With coronavirus cases dropping, Germany debates dropping masks

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A poster calling on more hand washing instead of purchasing masks is seen at a pharmacy in Berlin, capital of Germany, March 3, 2020. Germany's confirmed cases of COVID-19 have increased to 188 on Tuesday from 150 a day earlier, according to Robert Koch Institute (RKI), a federal government agency and research institute responsible for disease control and prevention. (Xinhua/Shan Yuqi)
A poster calling on more hand washing instead of purchasing masks is seen at a pharmacy in Berlin, capital of Germany, March 3, 2020. Germany's confirmed cases of COVID-19 have increased to 188 on Tuesday from 150 a day earlier, according to Robert Koch Institute (RKI), a federal government agency and research institute responsible for disease control and prevention. (Xinhua/Shan Yuqi)

Falling coronavirus infection rates in Germany mean that compulsory mask-wearing in public areas could soon be a thing of the past, according to remarks by Health Minister Jens Spahn published in the country’s Monday morning press.

“We should proceed by stages in the light of falling incidence rates,” Spahn told the Funke Media Group. “In an initial step, the obligation to wear masks while outside can basically fall away.”

In those parts of Germany where infection rates were low and vaccination rates high, the obligation for those indoors could also be gradually, he added.

But Spahn also stressed that masks should be retained in some circumstances when there was any “doubt,” for example when travelling or meeting others indoors.

German teachers immediately came out against dropping masks in schools. Heinz-Peter Meidinger, president of the national association of teachers, urged “the greatest possible caution,” in remarks to dpa.

“The virus has not yet disappeared,” he said, urging that masks should be retained in the school environment, along with regular testing, until the end of the academic year, which will arrive during the next few weeks, albeit at different times in different states.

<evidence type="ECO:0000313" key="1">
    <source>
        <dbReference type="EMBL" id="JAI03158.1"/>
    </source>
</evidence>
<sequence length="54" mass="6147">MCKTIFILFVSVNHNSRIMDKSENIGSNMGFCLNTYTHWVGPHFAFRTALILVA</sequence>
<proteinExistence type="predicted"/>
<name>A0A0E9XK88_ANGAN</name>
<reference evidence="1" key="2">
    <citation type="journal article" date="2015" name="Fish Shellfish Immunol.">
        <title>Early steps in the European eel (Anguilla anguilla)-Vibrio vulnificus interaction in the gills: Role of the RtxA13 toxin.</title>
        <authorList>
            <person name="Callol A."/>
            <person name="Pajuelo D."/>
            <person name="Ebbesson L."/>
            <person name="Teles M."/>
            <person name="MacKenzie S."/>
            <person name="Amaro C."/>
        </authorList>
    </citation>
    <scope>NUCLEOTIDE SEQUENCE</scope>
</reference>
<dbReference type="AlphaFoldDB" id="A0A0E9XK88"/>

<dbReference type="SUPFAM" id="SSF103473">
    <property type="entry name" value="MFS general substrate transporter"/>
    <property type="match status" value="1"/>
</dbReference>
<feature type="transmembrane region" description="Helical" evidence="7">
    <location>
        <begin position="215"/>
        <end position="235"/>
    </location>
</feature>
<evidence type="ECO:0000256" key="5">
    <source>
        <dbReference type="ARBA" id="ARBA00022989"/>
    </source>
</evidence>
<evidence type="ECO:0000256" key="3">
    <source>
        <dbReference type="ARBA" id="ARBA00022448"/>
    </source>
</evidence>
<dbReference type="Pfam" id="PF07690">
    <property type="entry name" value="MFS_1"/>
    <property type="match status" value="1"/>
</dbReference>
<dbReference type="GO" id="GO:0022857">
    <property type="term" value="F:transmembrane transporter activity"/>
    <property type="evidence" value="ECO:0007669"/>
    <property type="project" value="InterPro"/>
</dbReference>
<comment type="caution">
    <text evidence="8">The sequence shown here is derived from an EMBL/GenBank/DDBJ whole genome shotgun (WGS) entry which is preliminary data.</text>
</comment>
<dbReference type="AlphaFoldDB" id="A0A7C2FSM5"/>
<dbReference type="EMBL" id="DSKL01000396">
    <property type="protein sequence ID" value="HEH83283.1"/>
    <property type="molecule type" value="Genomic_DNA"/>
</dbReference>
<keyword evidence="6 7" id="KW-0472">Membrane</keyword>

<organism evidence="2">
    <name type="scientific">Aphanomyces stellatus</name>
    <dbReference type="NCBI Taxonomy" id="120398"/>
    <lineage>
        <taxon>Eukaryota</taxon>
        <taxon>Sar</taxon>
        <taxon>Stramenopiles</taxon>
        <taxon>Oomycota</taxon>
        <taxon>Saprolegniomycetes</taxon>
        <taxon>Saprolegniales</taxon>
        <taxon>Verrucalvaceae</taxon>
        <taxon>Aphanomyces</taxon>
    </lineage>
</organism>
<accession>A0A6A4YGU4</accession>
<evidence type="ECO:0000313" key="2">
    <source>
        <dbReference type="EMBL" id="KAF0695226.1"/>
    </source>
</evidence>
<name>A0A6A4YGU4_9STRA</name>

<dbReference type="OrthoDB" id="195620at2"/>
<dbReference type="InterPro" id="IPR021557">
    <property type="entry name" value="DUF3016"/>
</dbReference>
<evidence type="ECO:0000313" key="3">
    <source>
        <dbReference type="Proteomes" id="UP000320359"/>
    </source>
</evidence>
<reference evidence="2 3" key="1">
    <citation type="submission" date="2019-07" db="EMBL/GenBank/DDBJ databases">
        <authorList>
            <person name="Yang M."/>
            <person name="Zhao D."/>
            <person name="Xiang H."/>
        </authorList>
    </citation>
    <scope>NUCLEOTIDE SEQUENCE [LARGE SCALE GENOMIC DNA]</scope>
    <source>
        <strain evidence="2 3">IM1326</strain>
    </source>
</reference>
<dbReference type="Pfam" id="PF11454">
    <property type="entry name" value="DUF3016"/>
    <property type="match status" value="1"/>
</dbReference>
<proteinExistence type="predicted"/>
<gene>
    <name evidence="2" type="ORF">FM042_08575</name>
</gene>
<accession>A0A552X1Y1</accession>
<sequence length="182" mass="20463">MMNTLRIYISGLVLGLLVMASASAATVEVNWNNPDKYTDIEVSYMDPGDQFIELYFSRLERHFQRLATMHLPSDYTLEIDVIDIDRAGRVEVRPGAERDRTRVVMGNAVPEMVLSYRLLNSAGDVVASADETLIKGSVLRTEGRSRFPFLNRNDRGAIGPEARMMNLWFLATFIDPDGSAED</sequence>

The country’s pharmacies urged patience as they began issuing digital vaccination certificates designed in particular for those aiming to holiday abroad. Technical and organizational bottlenecks meant that capacity was limited, pharmacy associations said.

The certificates are to be in the form of a QR code issued by vaccination centres and scanned into smartphones.

Six months after the start of the vaccination campaign, almost half the population has received at least one shot. According to figures from the official disease control body, the Robert Koch Institute (RKI). It said that 48.1 per cent have been vaccinated at least once, with 25.7 per cent now fully vaccinated.

The RKI recorded just 549 new cases in the past 24 hours on Monday morning, the first time in more than eight months that a figure below 1,000 had been posted. However, weekend data tend to be skewed downwards, as many local authorities do not report in.

The move to drop masks in Germany came after Denmark lifted rules for mandatory face-coverings in almost all public spaces on Monday.

The government and most parliamentary parties agreed to lift the rules that have been in force for months, with Danish residents now only required to wear a mask on public transport when they are not sitting.

Masks are to disappear completely by September 1.

But concerns remained about the Delta variant, which was first identified in India and which has led to rising infection rates in Britain. British media reports said the government was considering delaying the lifting of restrictions, currently planned for June 21.

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